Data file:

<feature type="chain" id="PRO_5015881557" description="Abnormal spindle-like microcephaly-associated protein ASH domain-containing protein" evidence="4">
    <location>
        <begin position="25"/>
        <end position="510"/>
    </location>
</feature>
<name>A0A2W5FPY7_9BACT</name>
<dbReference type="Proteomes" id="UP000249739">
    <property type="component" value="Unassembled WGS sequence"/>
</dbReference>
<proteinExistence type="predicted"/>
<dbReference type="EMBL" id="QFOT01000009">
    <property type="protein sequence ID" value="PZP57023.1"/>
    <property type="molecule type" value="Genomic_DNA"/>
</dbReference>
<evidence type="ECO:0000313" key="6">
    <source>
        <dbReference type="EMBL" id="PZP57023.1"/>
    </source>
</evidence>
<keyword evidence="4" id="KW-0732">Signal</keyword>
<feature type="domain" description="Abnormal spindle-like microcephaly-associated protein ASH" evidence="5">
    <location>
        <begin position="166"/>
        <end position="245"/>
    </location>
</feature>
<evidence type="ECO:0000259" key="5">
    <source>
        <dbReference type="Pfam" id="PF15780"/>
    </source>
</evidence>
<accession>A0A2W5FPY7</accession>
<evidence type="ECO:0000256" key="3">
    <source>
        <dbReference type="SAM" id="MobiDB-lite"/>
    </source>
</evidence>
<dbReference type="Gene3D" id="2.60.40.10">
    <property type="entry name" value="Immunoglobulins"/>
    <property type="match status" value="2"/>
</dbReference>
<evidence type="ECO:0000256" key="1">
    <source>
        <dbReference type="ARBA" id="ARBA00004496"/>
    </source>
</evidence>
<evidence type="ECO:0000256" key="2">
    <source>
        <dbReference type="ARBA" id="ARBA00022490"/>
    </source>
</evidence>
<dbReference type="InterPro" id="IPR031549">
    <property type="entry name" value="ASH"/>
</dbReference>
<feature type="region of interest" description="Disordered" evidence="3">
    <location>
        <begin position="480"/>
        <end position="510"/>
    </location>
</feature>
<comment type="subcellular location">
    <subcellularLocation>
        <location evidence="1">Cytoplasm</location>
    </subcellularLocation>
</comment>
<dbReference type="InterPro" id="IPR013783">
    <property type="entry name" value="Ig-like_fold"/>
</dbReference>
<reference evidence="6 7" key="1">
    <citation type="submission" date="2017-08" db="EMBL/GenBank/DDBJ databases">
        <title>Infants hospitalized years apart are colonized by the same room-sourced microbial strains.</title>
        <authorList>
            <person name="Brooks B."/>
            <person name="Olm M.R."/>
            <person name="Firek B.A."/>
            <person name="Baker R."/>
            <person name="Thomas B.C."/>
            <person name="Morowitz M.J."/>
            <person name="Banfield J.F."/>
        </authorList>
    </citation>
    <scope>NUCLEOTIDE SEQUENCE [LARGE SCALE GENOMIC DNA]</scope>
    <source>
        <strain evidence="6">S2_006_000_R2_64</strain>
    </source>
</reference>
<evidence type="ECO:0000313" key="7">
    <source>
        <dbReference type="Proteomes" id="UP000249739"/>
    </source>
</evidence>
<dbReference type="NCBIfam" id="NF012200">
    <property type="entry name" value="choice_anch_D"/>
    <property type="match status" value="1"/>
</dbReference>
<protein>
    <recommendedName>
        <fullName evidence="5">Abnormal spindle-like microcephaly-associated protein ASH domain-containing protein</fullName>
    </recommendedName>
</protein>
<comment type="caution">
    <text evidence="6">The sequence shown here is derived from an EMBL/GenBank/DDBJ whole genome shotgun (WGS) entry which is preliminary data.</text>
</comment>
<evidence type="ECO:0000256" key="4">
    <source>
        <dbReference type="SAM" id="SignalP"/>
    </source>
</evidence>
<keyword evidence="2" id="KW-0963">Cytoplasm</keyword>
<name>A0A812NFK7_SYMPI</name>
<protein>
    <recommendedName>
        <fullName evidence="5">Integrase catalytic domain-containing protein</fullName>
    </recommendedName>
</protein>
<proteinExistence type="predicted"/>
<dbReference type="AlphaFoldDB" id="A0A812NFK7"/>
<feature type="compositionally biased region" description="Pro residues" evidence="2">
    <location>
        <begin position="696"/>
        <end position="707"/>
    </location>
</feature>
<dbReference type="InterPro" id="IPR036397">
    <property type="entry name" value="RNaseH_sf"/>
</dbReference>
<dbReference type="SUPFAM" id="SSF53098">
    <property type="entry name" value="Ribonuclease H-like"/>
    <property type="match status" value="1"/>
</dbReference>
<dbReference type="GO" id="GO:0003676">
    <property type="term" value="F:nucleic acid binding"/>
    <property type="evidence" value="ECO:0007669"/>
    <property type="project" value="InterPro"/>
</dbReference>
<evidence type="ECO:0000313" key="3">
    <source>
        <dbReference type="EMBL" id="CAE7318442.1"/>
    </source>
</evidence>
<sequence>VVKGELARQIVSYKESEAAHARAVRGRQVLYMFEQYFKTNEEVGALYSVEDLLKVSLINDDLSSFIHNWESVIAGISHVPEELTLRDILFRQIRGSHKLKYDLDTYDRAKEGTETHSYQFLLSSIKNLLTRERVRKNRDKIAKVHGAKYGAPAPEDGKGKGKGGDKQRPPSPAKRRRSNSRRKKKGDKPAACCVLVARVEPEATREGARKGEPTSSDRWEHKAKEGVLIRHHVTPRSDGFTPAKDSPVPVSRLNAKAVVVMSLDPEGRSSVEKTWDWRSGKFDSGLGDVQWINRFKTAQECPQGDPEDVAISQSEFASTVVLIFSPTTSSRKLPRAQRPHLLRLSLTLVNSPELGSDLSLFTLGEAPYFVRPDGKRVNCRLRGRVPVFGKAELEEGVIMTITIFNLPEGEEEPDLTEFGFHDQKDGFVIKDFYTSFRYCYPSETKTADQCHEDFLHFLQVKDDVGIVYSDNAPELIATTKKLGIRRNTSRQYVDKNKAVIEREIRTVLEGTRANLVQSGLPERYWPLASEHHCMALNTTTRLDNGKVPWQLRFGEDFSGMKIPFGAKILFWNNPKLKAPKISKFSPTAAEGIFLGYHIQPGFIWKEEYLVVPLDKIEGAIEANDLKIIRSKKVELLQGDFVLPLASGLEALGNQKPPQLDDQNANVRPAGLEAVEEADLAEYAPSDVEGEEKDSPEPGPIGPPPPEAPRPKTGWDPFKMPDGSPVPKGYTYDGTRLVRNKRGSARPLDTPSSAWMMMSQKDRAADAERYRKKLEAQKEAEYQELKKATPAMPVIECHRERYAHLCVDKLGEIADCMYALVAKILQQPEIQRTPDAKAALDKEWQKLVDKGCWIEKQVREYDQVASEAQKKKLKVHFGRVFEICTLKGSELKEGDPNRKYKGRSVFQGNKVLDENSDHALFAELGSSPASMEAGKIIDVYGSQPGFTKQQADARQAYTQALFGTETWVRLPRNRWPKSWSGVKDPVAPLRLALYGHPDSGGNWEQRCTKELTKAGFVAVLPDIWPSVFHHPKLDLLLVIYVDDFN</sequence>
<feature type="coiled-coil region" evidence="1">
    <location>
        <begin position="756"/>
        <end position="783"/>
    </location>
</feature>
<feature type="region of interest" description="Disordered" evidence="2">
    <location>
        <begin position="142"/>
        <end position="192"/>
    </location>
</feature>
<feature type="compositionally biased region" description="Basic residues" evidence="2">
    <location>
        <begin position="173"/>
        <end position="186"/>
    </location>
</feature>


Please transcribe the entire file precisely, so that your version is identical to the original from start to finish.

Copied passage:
<feature type="chain" id="PRO_5015881557" description="Abnormal spindle-like microcephaly-associated protein ASH domain-containing protein" evidence="4">
    <location>
        <begin position="25"/>
        <end position="510"/>
    </location>
</feature>
<name>A0A2W5FPY7_9BACT</name>
<dbReference type="Proteomes" id="UP000249739">
    <property type="component" value="Unassembled WGS sequence"/>
</dbReference>
<proteinExistence type="predicted"/>
<dbReference type="EMBL" id="QFOT01000009">
    <property type="protein sequence ID" value="PZP57023.1"/>
    <property type="molecule type" value="Genomic_DNA"/>
</dbReference>
<evidence type="ECO:0000313" key="6">
    <source>
        <dbReference type="EMBL" id="PZP57023.1"/>
    </source>
</evidence>
<keyword evidence="4" id="KW-0732">Signal</keyword>
<feature type="domain" description="Abnormal spindle-like microcephaly-associated protein ASH" evidence="5">
    <location>
        <begin position="166"/>
        <end position="245"/>
    </location>
</feature>
<evidence type="ECO:0000259" key="5">
    <source>
        <dbReference type="Pfam" id="PF15780"/>
    </source>
</evidence>
<accession>A0A2W5FPY7</accession>
<evidence type="ECO:0000256" key="3">
    <source>
        <dbReference type="SAM" id="MobiDB-lite"/>
    </source>
</evidence>
<dbReference type="Gene3D" id="2.60.40.10">
    <property type="entry name" value="Immunoglobulins"/>
    <property type="match status" value="2"/>
</dbReference>
<evidence type="ECO:0000256" key="1">
    <source>
        <dbReference type="ARBA" id="ARBA00004496"/>
    </source>
</evidence>
<evidence type="ECO:0000256" key="2">
    <source>
        <dbReference type="ARBA" id="ARBA00022490"/>
    </source>
</evidence>
<dbReference type="InterPro" id="IPR031549">
    <property type="entry name" value="ASH"/>
</dbReference>
<feature type="region of interest" description="Disordered" evidence="3">
    <location>
        <begin position="480"/>
        <end position="510"/>
    </location>
</feature>
<comment type="subcellular location">
    <subcellularLocation>
        <location evidence="1">Cytoplasm</location>
    </subcellularLocation>
</comment>
<dbReference type="InterPro" id="IPR013783">
    <property type="entry name" value="Ig-like_fold"/>
</dbReference>
<reference evidence="6 7" key="1">
    <citation type="submission" date="2017-08" db="EMBL/GenBank/DDBJ databases">
        <title>Infants hospitalized years apart are colonized by the same room-sourced microbial strains.</title>
        <authorList>
            <person name="Brooks B."/>
            <person name="Olm M.R."/>
            <person name="Firek B.A."/>
            <person name="Baker R."/>
            <person name="Thomas B.C."/>
            <person name="Morowitz M.J."/>
            <person name="Banfield J.F."/>
        </authorList>
    </citation>
    <scope>NUCLEOTIDE SEQUENCE [LARGE SCALE GENOMIC DNA]</scope>
    <source>
        <strain evidence="6">S2_006_000_R2_64</strain>
    </source>
</reference>
<evidence type="ECO:0000313" key="7">
    <source>
        <dbReference type="Proteomes" id="UP000249739"/>
    </source>
</evidence>
<dbReference type="NCBIfam" id="NF012200">
    <property type="entry name" value="choice_anch_D"/>
    <property type="match status" value="1"/>
</dbReference>
<protein>
    <recommendedName>
        <fullName evidence="5">Abnormal spindle-like microcephaly-associated protein ASH domain-containing protein</fullName>
    </recommendedName>
</protein>
<comment type="caution">
    <text evidence="6">The sequence shown here is derived from an EMBL/GenBank/DDBJ whole genome shotgun (WGS) entry which is preliminary data.</text>
</comment>
<evidence type="ECO:0000256" key="4">
    <source>
        <dbReference type="SAM" id="SignalP"/>
    </source>
</evidence>
<keyword evidence="2" id="KW-0963">Cytoplasm</keyword>
<name>A0A812NFK7_SYMPI</name>
<protein>
    <recommendedName>
        <fullName evidence="5">Integrase catalytic domain-containing protein</fullName>
    </recommendedName>
</protein>
<proteinExistence type="predicted"/>
<dbReference type="AlphaFoldDB" id="A0A812NFK7"/>
<feature type="compositionally biased region" description="Pro residues" evidence="2">
    <location>
        <begin position="696"/>
        <end position="707"/>
    </location>
</feature>
<dbReference type="InterPro" id="IPR036397">
    <property type="entry name" value="RNaseH_sf"/>
</dbReference>
<dbReference type="SUPFAM" id="SSF53098">
    <property type="entry name" value="Ribonuclease H-like"/>
    <property type="match status" value="1"/>
</dbReference>
<dbReference type="GO" id="GO:0003676">
    <property type="term" value="F:nucleic acid binding"/>
    <property type="evidence" value="ECO:0007669"/>
    <property type="project" value="InterPro"/>
</dbReference>
<evidence type="ECO:0000313" key="3">
    <source>
        <dbReference type="EMBL" id="CAE7318442.1"/>
    </source>
</evidence>
<sequence>VVKGELARQIVSYKESEAAHARAVRGRQVLYMFEQYFKTNEEVGALYSVEDLLKVSLINDDLSSFIHNWESVIAGISHVPEELTLRDILFRQIRGSHKLKYDLDTYDRAKEGTETHSYQFLLSSIKNLLTRERVRKNRDKIAKVHGAKYGAPAPEDGKGKGKGGDKQRPPSPAKRRRSNSRRKKKGDKPAACCVLVARVEPEATREGARKGEPTSSDRWEHKAKEGVLIRHHVTPRSDGFTPAKDSPVPVSRLNAKAVVVMSLDPEGRSSVEKTWDWRSGKFDSGLGDVQWINRFKTAQECPQGDPEDVAISQSEFASTVVLIFSPTTSSRKLPRAQRPHLLRLSLTLVNSPELGSDLSLFTLGEAPYFVRPDGKRVNCRLRGRVPVFGKAELEEGVIMTITIFNLPEGEEEPDLTEFGFHDQKDGFVIKDFYTSFRYCYPSETKTADQCHEDFLHFLQVKDDVGIVYSDNAPELIATTKKLGIRRNTSRQYVDKNKAVIEREIRTVLEGTRANLVQSGLPERYWPLASEHHCMALNTTTRLDNGKVPWQLRFGEDFSGMKIPFGAKILFWNNPKLKAPKISKFSPTAAEGIFLGYHIQPGFIWKEEYLVVPLDKIEGAIEANDLKIIRSKKVELLQGDFVLPLASGLEALGNQKPPQLDDQNANVRPAGLEAVEEADLAEYAPSDVEGEEKDSPEPGPIGPPPPEAPRPKTGWDPFKMPDGSPVPKGYTYDGTRLVRNKRGSARPLDTPSSAWMMMSQKDRAADAERYRKKLEAQKEAEYQELKKATPAMPVIECHRERYAHLCVDKLGEIADCMYALVAKILQQPEIQRTPDAKAALDKEWQKLVDKGCWIEKQVREYDQVASEAQKKKLKVHFGRVFEICTLKGSELKEGDPNRKYKGRSVFQGNKVLDENSDHALFAELGSSPASMEAGKIIDVYGSQPGFTKQQADARQAYTQALFGTETWVRLPRNRWPKSWSGVKDPVAPLRLALYGHPDSGGNWEQRCTKELTKAGFVAVLPDIWPSVFHHPKLDLLLVIYVDDFN</sequence>
<feature type="coiled-coil region" evidence="1">
    <location>
        <begin position="756"/>
        <end position="783"/>
    </location>
</feature>
<feature type="region of interest" description="Disordered" evidence="2">
    <location>
        <begin position="142"/>
        <end position="192"/>
    </location>
</feature>
<feature type="compositionally biased region" description="Basic residues" evidence="2">
    <location>
        <begin position="173"/>
        <end position="186"/>
    </location>
</feature>